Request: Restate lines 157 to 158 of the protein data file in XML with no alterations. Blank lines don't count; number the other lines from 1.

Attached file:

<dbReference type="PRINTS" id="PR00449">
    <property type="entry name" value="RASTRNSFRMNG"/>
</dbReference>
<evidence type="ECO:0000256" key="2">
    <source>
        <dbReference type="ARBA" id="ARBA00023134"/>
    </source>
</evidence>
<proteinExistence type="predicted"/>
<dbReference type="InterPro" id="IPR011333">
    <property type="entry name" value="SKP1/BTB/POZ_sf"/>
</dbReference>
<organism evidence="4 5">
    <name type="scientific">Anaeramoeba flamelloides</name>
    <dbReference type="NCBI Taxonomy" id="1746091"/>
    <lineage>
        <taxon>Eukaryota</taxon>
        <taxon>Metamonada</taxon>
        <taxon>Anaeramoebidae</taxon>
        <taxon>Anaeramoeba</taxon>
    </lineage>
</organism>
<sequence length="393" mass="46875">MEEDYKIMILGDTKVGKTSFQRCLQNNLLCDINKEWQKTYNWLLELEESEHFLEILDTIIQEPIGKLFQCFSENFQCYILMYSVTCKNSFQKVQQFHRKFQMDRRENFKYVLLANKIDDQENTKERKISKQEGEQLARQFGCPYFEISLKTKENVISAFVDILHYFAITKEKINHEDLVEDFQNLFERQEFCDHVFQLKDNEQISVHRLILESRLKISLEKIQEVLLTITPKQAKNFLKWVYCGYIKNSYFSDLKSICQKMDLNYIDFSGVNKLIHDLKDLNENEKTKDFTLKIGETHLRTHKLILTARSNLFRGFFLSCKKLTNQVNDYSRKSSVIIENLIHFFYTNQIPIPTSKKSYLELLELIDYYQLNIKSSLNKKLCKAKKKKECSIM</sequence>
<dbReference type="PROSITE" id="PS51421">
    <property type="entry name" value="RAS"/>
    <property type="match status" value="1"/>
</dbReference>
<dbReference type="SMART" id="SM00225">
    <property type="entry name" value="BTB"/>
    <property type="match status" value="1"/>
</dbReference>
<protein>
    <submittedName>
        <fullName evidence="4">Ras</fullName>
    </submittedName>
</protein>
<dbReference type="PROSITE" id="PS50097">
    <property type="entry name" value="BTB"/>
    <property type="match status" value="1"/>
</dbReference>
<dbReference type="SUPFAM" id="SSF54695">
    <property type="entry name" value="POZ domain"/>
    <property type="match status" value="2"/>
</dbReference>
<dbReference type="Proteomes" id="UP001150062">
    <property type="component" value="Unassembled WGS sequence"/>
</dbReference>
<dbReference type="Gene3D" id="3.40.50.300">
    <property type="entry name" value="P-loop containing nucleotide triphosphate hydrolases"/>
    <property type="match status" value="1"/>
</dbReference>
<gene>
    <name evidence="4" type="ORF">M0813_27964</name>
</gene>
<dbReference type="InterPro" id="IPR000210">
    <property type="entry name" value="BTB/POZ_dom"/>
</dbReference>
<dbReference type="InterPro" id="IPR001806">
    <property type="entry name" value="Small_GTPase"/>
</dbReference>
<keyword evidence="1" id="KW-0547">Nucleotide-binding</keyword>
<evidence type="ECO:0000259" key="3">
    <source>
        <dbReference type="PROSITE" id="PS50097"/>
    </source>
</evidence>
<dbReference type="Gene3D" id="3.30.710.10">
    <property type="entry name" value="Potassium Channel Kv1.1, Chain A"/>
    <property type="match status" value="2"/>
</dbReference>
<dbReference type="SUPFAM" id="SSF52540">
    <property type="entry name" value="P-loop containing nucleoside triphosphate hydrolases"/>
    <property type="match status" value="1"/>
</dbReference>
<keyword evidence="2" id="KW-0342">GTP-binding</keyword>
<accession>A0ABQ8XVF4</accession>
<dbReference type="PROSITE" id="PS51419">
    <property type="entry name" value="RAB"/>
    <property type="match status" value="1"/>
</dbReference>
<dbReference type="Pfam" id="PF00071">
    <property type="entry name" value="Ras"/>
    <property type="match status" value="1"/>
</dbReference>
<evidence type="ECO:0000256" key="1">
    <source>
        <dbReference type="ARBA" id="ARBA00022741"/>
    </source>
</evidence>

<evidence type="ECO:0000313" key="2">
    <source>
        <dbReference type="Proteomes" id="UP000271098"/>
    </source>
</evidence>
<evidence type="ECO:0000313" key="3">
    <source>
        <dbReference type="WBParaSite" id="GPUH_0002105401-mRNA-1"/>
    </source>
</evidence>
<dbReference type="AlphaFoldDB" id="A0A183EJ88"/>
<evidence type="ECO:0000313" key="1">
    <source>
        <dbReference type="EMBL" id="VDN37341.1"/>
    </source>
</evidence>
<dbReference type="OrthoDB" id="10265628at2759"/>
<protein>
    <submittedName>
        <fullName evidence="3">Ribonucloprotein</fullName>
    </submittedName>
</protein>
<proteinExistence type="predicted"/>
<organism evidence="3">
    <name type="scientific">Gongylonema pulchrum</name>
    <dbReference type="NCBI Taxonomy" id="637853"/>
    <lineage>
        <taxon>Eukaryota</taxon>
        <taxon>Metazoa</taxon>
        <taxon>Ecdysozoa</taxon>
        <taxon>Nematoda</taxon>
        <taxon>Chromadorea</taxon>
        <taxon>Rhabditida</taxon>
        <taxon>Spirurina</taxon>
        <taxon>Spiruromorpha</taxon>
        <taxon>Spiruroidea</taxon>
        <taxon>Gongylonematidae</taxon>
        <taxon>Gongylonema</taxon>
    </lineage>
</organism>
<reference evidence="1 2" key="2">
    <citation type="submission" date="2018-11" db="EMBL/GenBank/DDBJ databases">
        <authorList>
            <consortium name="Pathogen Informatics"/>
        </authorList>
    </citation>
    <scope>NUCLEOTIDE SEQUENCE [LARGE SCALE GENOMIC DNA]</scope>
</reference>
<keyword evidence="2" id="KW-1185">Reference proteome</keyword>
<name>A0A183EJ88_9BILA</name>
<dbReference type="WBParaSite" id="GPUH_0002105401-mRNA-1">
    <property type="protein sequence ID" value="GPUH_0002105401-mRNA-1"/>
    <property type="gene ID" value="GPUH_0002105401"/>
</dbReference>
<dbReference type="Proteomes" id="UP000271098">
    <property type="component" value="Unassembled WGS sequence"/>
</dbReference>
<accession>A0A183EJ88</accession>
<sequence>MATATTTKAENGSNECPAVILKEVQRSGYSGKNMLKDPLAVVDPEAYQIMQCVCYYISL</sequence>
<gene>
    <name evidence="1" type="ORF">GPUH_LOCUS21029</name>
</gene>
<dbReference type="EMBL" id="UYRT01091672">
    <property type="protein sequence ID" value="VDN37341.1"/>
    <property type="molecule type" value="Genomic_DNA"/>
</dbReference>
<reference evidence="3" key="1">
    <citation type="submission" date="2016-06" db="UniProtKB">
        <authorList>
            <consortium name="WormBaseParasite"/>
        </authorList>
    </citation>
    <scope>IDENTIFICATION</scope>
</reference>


    <citation type="submission" date="2016-06" db="UniProtKB">
        <authorList>